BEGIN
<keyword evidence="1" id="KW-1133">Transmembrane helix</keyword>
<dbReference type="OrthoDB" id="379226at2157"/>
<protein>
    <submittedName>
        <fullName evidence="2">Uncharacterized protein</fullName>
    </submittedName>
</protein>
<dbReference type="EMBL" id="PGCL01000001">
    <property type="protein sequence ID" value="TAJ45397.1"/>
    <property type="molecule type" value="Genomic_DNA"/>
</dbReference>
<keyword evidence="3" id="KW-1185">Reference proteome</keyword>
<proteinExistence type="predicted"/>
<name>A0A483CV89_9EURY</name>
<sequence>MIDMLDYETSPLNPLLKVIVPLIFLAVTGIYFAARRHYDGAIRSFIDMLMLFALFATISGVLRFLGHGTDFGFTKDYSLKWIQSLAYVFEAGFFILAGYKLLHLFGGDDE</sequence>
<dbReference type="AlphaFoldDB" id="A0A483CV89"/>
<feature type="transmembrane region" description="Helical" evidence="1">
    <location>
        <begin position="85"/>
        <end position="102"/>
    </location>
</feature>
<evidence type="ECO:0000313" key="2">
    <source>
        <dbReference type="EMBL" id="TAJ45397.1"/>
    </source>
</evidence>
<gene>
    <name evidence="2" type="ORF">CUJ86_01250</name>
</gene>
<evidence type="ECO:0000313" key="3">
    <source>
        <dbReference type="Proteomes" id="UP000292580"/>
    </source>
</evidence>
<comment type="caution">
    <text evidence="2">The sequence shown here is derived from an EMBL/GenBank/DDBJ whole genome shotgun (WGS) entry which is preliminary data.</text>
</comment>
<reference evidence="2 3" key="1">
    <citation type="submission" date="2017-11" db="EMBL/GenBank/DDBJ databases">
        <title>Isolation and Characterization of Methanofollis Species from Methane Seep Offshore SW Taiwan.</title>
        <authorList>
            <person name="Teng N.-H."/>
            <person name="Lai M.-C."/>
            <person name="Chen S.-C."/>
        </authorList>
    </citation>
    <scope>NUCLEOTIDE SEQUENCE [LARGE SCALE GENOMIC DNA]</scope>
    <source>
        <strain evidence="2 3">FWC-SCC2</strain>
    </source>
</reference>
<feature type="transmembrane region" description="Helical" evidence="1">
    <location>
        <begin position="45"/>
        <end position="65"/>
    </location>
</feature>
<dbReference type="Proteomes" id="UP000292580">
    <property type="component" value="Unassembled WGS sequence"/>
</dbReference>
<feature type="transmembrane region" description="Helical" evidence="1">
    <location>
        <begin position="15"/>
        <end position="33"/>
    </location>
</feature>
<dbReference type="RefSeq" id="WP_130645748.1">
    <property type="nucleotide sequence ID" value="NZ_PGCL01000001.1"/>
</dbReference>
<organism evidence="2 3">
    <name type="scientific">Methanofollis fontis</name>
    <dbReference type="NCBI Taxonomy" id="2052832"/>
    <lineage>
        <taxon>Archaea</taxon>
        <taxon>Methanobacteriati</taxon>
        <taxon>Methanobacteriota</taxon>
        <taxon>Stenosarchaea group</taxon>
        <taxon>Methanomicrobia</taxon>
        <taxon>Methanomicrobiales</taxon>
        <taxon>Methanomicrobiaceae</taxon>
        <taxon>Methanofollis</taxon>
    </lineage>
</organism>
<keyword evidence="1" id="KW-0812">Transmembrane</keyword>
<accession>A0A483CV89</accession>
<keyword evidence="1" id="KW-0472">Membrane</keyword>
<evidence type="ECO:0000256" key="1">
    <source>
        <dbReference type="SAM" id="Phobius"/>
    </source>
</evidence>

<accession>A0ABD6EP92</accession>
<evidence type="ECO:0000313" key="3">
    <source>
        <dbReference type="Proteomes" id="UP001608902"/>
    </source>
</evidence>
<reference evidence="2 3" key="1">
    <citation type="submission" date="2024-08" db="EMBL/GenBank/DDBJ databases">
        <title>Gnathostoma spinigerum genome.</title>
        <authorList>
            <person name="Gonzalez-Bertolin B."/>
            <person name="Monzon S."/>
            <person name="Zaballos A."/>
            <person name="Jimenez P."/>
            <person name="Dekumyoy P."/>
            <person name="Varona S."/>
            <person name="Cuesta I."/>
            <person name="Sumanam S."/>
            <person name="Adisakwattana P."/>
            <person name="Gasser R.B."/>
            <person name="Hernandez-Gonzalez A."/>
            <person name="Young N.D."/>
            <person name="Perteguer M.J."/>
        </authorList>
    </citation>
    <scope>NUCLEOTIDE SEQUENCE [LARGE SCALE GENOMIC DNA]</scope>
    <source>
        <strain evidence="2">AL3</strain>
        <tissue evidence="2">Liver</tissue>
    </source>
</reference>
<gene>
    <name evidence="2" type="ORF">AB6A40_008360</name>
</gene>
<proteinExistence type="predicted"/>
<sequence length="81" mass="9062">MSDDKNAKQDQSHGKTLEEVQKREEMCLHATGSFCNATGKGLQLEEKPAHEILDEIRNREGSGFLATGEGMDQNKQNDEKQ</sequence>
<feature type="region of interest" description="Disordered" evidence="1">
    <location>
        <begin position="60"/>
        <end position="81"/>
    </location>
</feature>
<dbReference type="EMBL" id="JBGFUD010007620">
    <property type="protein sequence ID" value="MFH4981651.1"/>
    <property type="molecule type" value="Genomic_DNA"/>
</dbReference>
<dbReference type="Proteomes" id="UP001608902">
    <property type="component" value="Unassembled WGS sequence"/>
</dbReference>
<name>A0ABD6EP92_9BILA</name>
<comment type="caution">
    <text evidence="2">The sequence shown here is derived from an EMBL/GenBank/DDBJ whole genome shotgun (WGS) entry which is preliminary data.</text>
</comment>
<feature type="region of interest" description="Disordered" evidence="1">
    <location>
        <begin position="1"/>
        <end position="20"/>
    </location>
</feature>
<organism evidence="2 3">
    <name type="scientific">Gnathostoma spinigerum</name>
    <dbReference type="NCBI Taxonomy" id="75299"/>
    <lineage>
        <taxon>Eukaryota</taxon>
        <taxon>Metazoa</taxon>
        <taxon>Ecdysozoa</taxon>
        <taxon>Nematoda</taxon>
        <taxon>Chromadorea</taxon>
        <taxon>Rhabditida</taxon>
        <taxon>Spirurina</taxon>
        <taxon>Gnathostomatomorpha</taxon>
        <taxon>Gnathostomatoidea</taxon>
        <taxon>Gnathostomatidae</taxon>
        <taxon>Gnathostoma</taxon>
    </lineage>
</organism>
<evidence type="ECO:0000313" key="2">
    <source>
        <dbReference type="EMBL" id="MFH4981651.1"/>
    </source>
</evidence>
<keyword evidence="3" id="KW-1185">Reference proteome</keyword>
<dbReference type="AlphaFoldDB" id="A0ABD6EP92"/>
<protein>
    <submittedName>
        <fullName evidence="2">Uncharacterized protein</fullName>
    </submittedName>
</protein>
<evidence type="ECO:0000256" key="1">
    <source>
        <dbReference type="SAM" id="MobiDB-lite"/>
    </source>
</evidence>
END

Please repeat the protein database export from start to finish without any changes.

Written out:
<keyword evidence="1" id="KW-1133">Transmembrane helix</keyword>
<dbReference type="OrthoDB" id="379226at2157"/>
<protein>
    <submittedName>
        <fullName evidence="2">Uncharacterized protein</fullName>
    </submittedName>
</protein>
<dbReference type="EMBL" id="PGCL01000001">
    <property type="protein sequence ID" value="TAJ45397.1"/>
    <property type="molecule type" value="Genomic_DNA"/>
</dbReference>
<keyword evidence="3" id="KW-1185">Reference proteome</keyword>
<proteinExistence type="predicted"/>
<name>A0A483CV89_9EURY</name>
<sequence>MIDMLDYETSPLNPLLKVIVPLIFLAVTGIYFAARRHYDGAIRSFIDMLMLFALFATISGVLRFLGHGTDFGFTKDYSLKWIQSLAYVFEAGFFILAGYKLLHLFGGDDE</sequence>
<dbReference type="AlphaFoldDB" id="A0A483CV89"/>
<feature type="transmembrane region" description="Helical" evidence="1">
    <location>
        <begin position="85"/>
        <end position="102"/>
    </location>
</feature>
<evidence type="ECO:0000313" key="2">
    <source>
        <dbReference type="EMBL" id="TAJ45397.1"/>
    </source>
</evidence>
<gene>
    <name evidence="2" type="ORF">CUJ86_01250</name>
</gene>
<evidence type="ECO:0000313" key="3">
    <source>
        <dbReference type="Proteomes" id="UP000292580"/>
    </source>
</evidence>
<comment type="caution">
    <text evidence="2">The sequence shown here is derived from an EMBL/GenBank/DDBJ whole genome shotgun (WGS) entry which is preliminary data.</text>
</comment>
<reference evidence="2 3" key="1">
    <citation type="submission" date="2017-11" db="EMBL/GenBank/DDBJ databases">
        <title>Isolation and Characterization of Methanofollis Species from Methane Seep Offshore SW Taiwan.</title>
        <authorList>
            <person name="Teng N.-H."/>
            <person name="Lai M.-C."/>
            <person name="Chen S.-C."/>
        </authorList>
    </citation>
    <scope>NUCLEOTIDE SEQUENCE [LARGE SCALE GENOMIC DNA]</scope>
    <source>
        <strain evidence="2 3">FWC-SCC2</strain>
    </source>
</reference>
<feature type="transmembrane region" description="Helical" evidence="1">
    <location>
        <begin position="45"/>
        <end position="65"/>
    </location>
</feature>
<dbReference type="Proteomes" id="UP000292580">
    <property type="component" value="Unassembled WGS sequence"/>
</dbReference>
<feature type="transmembrane region" description="Helical" evidence="1">
    <location>
        <begin position="15"/>
        <end position="33"/>
    </location>
</feature>
<dbReference type="RefSeq" id="WP_130645748.1">
    <property type="nucleotide sequence ID" value="NZ_PGCL01000001.1"/>
</dbReference>
<organism evidence="2 3">
    <name type="scientific">Methanofollis fontis</name>
    <dbReference type="NCBI Taxonomy" id="2052832"/>
    <lineage>
        <taxon>Archaea</taxon>
        <taxon>Methanobacteriati</taxon>
        <taxon>Methanobacteriota</taxon>
        <taxon>Stenosarchaea group</taxon>
        <taxon>Methanomicrobia</taxon>
        <taxon>Methanomicrobiales</taxon>
        <taxon>Methanomicrobiaceae</taxon>
        <taxon>Methanofollis</taxon>
    </lineage>
</organism>
<keyword evidence="1" id="KW-0812">Transmembrane</keyword>
<accession>A0A483CV89</accession>
<keyword evidence="1" id="KW-0472">Membrane</keyword>
<evidence type="ECO:0000256" key="1">
    <source>
        <dbReference type="SAM" id="Phobius"/>
    </source>
</evidence>

<accession>A0ABD6EP92</accession>
<evidence type="ECO:0000313" key="3">
    <source>
        <dbReference type="Proteomes" id="UP001608902"/>
    </source>
</evidence>
<reference evidence="2 3" key="1">
    <citation type="submission" date="2024-08" db="EMBL/GenBank/DDBJ databases">
        <title>Gnathostoma spinigerum genome.</title>
        <authorList>
            <person name="Gonzalez-Bertolin B."/>
            <person name="Monzon S."/>
            <person name="Zaballos A."/>
            <person name="Jimenez P."/>
            <person name="Dekumyoy P."/>
            <person name="Varona S."/>
            <person name="Cuesta I."/>
            <person name="Sumanam S."/>
            <person name="Adisakwattana P."/>
            <person name="Gasser R.B."/>
            <person name="Hernandez-Gonzalez A."/>
            <person name="Young N.D."/>
            <person name="Perteguer M.J."/>
        </authorList>
    </citation>
    <scope>NUCLEOTIDE SEQUENCE [LARGE SCALE GENOMIC DNA]</scope>
    <source>
        <strain evidence="2">AL3</strain>
        <tissue evidence="2">Liver</tissue>
    </source>
</reference>
<gene>
    <name evidence="2" type="ORF">AB6A40_008360</name>
</gene>
<proteinExistence type="predicted"/>
<sequence length="81" mass="9062">MSDDKNAKQDQSHGKTLEEVQKREEMCLHATGSFCNATGKGLQLEEKPAHEILDEIRNREGSGFLATGEGMDQNKQNDEKQ</sequence>
<feature type="region of interest" description="Disordered" evidence="1">
    <location>
        <begin position="60"/>
        <end position="81"/>
    </location>
</feature>
<dbReference type="EMBL" id="JBGFUD010007620">
    <property type="protein sequence ID" value="MFH4981651.1"/>
    <property type="molecule type" value="Genomic_DNA"/>
</dbReference>
<dbReference type="Proteomes" id="UP001608902">
    <property type="component" value="Unassembled WGS sequence"/>
</dbReference>
<name>A0ABD6EP92_9BILA</name>
<comment type="caution">
    <text evidence="2">The sequence shown here is derived from an EMBL/GenBank/DDBJ whole genome shotgun (WGS) entry which is preliminary data.</text>
</comment>
<feature type="region of interest" description="Disordered" evidence="1">
    <location>
        <begin position="1"/>
        <end position="20"/>
    </location>
</feature>
<organism evidence="2 3">
    <name type="scientific">Gnathostoma spinigerum</name>
    <dbReference type="NCBI Taxonomy" id="75299"/>
    <lineage>
        <taxon>Eukaryota</taxon>
        <taxon>Metazoa</taxon>
        <taxon>Ecdysozoa</taxon>
        <taxon>Nematoda</taxon>
        <taxon>Chromadorea</taxon>
        <taxon>Rhabditida</taxon>
        <taxon>Spirurina</taxon>
        <taxon>Gnathostomatomorpha</taxon>
        <taxon>Gnathostomatoidea</taxon>
        <taxon>Gnathostomatidae</taxon>
        <taxon>Gnathostoma</taxon>
    </lineage>
</organism>
<evidence type="ECO:0000313" key="2">
    <source>
        <dbReference type="EMBL" id="MFH4981651.1"/>
    </source>
</evidence>
<keyword evidence="3" id="KW-1185">Reference proteome</keyword>
<dbReference type="AlphaFoldDB" id="A0ABD6EP92"/>
<protein>
    <submittedName>
        <fullName evidence="2">Uncharacterized protein</fullName>
    </submittedName>
</protein>
<evidence type="ECO:0000256" key="1">
    <source>
        <dbReference type="SAM" id="MobiDB-lite"/>
    </source>
</evidence>